Wednesday, August 27, 2008

Urinary Diversion Surgery @ Carolinas Medical Center

Previously, in this NPR Story Corps post, I wrote about our daughter, Juliet, who was born with the birth defect of spina bifida and hydrocephalus. I am writing today about her ongoing surgical experience at the Carolinas Medical Center-University.

Julie underwent a day long surgery Tuesday at the Carolinas Medical Center in Charlotte, North Carolina. Generalized information about this type surgery can be found at Surgery Facts. Another website with more stats can be accessed here at More Information. The procedure was a major ordeal, as the websites explain. I talked with the nurse a few hours ago; she was in stable condition.

Further complicating matters was the additional removal of previously undetected extended, large ovarian masses which pushed the surgery to over ten hours in length. She currently has a nasogastric feeding tube and a pic line for intervenous medication delivery.

Julie is being cared for through the McKay Urology Group, "dedicated to the highest standards of clinical care, research and education with the latest urologic technology". Its programs are nationally recognized for quality and were named as one of the Top 50 Urology Programs in the nation by U.S.News & World Report 2008 edition of America's Best Hospitals.

I am told that Julie's surgeon, Michael Kennelly, M.D., a principal in the McKay Group, is known nationally in this urological practice. She was fortunate to get a referral to this physician and practice.

Dr. Kennelly was one of the first physicians in North Carolina to subspecialize in female urology and neurourology; and, he is currently one of only three doctors in the state who concentrates in these highly specialized fields.

We trust that Julie is receiving state of the art medical care from both her physicians and this teaching hospital affiliated with the University of North Carolina. I will be going to visit Julie in the next few days. This blog will be intermittently posted while I am away from Colorado and staying in a hotel nearby the medical center in Charlotte.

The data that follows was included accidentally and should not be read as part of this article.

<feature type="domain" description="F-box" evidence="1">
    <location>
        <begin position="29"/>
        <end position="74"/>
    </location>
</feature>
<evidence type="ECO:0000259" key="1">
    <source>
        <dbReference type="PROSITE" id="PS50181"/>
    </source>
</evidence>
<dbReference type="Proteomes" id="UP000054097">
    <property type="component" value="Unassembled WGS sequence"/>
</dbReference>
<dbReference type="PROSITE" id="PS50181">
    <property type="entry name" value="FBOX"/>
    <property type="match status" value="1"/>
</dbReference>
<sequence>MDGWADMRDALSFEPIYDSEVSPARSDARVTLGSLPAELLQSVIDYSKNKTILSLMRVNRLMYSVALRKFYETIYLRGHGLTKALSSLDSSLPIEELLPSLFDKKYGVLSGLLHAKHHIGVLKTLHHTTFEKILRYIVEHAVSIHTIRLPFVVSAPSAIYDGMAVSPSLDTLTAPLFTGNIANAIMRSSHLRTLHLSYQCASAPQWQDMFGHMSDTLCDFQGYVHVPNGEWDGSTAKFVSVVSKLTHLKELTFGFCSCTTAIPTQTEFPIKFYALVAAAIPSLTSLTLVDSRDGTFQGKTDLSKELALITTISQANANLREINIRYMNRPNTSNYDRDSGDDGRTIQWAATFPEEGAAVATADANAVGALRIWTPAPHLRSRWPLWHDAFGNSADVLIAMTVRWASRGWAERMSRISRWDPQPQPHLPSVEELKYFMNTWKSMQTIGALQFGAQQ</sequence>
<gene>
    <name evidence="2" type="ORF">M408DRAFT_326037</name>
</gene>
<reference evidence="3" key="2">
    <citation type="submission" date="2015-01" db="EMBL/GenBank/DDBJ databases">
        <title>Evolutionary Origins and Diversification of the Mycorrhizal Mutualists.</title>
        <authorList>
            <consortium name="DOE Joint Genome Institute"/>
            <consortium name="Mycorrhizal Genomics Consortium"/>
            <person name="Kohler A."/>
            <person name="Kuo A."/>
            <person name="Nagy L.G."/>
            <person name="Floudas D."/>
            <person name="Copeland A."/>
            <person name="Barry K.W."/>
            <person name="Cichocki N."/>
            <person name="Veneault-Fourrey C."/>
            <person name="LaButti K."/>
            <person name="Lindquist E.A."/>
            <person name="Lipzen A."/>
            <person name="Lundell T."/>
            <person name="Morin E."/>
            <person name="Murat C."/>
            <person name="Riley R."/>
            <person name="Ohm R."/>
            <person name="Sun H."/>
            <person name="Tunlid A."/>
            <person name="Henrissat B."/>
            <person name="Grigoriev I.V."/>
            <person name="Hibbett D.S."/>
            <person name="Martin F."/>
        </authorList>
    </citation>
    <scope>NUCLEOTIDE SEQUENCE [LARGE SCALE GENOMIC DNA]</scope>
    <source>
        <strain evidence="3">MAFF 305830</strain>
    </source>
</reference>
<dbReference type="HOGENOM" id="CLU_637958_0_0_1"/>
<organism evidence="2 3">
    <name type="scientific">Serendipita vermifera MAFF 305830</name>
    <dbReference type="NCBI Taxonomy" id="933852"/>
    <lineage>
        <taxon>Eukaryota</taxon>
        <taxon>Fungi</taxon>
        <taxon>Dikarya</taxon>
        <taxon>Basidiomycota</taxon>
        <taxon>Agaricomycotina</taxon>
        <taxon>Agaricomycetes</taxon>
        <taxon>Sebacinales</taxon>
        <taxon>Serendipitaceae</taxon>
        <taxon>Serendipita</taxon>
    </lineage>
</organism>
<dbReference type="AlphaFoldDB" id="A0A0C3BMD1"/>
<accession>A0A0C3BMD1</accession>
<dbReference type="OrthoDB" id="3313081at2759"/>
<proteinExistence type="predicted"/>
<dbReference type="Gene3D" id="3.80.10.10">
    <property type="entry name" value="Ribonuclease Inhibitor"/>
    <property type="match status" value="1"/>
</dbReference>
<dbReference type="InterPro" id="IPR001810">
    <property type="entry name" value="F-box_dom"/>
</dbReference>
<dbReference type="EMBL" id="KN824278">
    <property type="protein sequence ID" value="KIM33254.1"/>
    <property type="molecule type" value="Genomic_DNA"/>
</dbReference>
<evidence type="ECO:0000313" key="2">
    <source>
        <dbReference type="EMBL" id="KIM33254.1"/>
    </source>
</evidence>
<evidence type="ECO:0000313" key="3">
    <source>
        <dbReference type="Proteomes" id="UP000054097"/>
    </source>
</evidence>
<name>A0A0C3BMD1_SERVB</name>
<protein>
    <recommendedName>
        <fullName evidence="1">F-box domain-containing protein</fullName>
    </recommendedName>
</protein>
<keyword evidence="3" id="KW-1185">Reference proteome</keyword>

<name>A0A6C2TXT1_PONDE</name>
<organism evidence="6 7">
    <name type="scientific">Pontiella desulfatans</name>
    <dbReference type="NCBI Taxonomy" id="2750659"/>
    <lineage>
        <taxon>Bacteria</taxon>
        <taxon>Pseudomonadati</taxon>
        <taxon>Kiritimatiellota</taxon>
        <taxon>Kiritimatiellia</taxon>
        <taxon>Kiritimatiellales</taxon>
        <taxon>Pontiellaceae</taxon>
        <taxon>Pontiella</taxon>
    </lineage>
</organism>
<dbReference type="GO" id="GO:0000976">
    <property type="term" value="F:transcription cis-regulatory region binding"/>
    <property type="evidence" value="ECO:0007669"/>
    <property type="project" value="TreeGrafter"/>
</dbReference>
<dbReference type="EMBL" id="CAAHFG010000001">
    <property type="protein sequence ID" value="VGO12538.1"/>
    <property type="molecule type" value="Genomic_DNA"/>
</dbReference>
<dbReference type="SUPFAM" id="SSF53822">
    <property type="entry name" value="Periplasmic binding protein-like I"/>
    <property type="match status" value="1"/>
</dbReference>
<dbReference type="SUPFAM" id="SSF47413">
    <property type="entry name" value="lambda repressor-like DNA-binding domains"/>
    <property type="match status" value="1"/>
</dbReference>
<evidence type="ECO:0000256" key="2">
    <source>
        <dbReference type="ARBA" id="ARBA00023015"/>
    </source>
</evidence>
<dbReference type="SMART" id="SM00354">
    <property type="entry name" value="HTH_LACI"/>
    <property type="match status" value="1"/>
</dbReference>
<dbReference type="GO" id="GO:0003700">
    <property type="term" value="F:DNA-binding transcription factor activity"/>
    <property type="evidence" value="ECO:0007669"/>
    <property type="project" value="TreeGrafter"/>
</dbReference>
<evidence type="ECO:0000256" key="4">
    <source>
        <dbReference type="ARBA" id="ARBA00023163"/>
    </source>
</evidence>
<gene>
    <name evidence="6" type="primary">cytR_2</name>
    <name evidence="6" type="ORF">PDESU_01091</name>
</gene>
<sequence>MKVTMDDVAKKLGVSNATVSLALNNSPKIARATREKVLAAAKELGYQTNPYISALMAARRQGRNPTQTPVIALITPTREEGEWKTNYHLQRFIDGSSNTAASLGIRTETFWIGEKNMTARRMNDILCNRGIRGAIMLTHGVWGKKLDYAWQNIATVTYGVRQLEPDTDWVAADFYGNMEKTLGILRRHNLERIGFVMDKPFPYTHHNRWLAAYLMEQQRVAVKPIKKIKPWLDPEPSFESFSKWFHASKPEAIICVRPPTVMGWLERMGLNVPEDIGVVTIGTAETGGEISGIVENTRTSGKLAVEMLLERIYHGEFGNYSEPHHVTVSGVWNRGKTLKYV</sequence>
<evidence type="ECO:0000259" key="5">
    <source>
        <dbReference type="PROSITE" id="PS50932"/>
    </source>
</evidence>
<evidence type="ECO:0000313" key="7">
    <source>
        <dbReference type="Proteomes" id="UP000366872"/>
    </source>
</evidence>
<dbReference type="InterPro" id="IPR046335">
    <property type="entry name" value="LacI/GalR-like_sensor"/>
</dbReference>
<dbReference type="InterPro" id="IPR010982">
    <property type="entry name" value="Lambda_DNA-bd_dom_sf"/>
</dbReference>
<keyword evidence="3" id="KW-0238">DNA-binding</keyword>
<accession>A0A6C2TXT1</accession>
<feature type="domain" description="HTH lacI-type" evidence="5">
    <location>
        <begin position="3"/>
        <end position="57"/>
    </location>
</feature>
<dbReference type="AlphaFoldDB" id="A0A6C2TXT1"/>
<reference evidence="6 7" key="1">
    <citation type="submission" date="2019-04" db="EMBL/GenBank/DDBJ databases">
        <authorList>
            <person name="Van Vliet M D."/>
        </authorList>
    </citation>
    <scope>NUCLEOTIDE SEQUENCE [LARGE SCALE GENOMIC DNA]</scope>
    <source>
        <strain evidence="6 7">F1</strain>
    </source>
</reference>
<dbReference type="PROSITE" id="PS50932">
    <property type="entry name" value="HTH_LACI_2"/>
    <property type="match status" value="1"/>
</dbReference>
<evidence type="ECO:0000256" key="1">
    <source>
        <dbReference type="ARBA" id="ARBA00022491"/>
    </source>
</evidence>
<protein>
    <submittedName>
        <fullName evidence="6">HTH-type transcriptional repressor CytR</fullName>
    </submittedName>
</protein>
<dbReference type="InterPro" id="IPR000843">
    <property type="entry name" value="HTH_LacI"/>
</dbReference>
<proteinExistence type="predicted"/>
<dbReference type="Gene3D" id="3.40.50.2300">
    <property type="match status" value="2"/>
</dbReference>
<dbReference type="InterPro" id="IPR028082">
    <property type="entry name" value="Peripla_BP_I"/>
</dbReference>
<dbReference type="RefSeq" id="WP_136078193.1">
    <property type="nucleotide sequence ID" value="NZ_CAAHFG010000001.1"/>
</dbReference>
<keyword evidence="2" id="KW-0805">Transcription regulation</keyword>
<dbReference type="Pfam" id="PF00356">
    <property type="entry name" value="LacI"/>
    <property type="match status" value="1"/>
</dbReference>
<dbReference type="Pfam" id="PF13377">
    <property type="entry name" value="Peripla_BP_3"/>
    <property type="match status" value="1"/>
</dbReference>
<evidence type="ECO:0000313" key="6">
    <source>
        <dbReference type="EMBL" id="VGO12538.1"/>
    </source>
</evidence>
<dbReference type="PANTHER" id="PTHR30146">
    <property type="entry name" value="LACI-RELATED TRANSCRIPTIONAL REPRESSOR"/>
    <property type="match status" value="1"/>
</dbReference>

More about the birth defect she was born with can be accessed at The Spina_Bifida_Association or at Spina Bifida Facts.

Here is a picture of Julie and her dog Muggsy taken last January:

Prayers for Julie and Jack, her husband, are appreciated.

Tuesday, August 26, 2008

Colonial Foods and Carrot Puffs as Appetizer

Our daughter gave my husband a cookbook several years ago with recipes dating back to the 1700's. It was fascinating to read about how much work was involved in simply keeping calories available for life sustenance. Reading over the recipes, it was obvious that cooking was not only labor intensive, but also a challenge when refrigeration and preservation of foods was practically non-existent. That book is not in the kitchen, garage, or in any box of stored books, so it must have gone by the wayside. Maybe someone else is using it now and enjoying it as much as we did.

Another handy cookbook entitled The Williamsburg Cookbook (1975 published by The Colonial Williamsburg Foundation and available through Amazon) says:

Visitors return again and again for the delicious dishes served at Colonial Williamsburg’s famed taverns and restaurants—Chowning’s Tavern Brunswick Stew, Christiana Campbell’s Spoon Bread, Shields Tavern Syllabubs. In this best-selling cookbook, 193 traditional and contemporary recipes have been compiled and adapted for the home kitchen. Commentary discusses the cooking and eating habits of our colonial ancestors and describes meals served to VIP visitors to Virginia’s restored colonial capital.

All sorts of recipes can be found in this cookbook stemming from colonial times. I picked up this book on a visit in the autumn season years ago in this historic Virginia town after having dinner at the Shield's Tavern in Williamsburg.

A beautiful slide show of Colonial Williamsburg, VA can be accessed here: Historical Slide show of Williamsburg in the Fall. That will get you into the mood for fall cooking, for sure.